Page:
Just yesterday, Russian President Vladimir Putin said that Russia was comfortable with the current level of oil prices at around $60 a barrel, and also thanked Saudi Arabia and its Crown Prince Mohammed bin Salman for the OPEC-Russia cooperation in managing the oil market.
Nairametrics had reported that Saudi Energy Minister, Khalid al-Falih, flew to Abuja to meet with his Nigerian counterpart, Kachikwu, ahead of two very important OPEC meetings scheduled to hold in just a matter of days.
Fundamentally, investors remain concerned about the continuous flow of US supply along with new worries that Saudi Arabia is insisting that it will not cut production on its own to stabilize supply and prices.
Oil prices are heading towards their worst monthly decline in a decade on fears that overproduction will lead to a surplus of supply next year. Igor Sechin, chief executive of the Russian oil company Rosneft and an influential ally of President Vladimir Putin, has aggressively promoted drilling at home and overseas.
In November 2014, Saudi Arabia chose to maintain production and allow prices to fall, which temporarily halted the US shale boom but wrecked the kingdom's finances and pushed its economy into recession. With fears of a scarcity now giving way to worries about oversupply, the Organisation of Petroleum Exporting Countries and allies such as Russian Federation are preparing to discuss more cuts when they meet next week in Vienna.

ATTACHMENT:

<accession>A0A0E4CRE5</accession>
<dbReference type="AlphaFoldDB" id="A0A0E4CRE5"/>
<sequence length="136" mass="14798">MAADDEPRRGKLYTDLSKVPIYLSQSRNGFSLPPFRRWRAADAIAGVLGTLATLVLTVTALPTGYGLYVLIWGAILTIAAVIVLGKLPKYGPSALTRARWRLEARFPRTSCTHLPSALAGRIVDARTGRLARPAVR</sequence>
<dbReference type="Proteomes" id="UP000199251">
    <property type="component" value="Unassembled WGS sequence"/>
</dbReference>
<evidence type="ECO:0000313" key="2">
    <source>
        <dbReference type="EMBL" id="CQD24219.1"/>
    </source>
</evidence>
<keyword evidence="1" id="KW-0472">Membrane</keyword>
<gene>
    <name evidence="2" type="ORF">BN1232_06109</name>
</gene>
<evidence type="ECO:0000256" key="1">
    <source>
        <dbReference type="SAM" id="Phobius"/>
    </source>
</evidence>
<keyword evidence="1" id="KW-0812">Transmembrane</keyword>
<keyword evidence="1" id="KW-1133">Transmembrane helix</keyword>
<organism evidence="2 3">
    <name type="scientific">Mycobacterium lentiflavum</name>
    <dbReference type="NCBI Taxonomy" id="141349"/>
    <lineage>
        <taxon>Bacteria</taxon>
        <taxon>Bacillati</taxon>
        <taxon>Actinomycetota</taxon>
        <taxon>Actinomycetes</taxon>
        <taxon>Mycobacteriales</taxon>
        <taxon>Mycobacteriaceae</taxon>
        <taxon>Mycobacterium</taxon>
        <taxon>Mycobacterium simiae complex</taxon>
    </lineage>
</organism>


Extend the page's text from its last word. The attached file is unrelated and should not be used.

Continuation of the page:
Brent for January settlement, which expires Friday, added 7 cents to $59.58 a barrel on London's ICE Futures Europe exchange.
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The biggest snag in Opec's push for a consensus on cutting oil output could come from relentless growth in supply from its second-biggest producer.
The kingdom can ill-afford another slump in oil revenues so soon after the last one, which suggests it will have to cut production, while trying to cajole other OPEC and non-OPEC countries to share the burden. Trump has backed Saudi Crown Prince Mohammed bin Salman despite calls from many U.S. politicians to impose stiff sanctions on Riyadh.
Trump is expected to discuss oil prices with the leaders of Saudi Arabia and Russian Federation at the Group of 20 summit at the end of the week.
"Iraq has been increasing production, but not to the extent that Saudi Arabia has done".
"A credible message from OPEC's December 6 meeting is critical for price support", Jefferies said. That doesn't mean the Kremlin is about to give up its alliance with Saudi Arabia, which extends beyond oil, but it means could drive a hard bargain.
"We are in contact with OPEC, and we are ready to continue our joint efforts if needed", Putin said on Wednesday. According to Reuters, Moscow intends to reduce oil production gradually, and at the moment it is trading with Saudi Arabia with respect to time and volume reduction.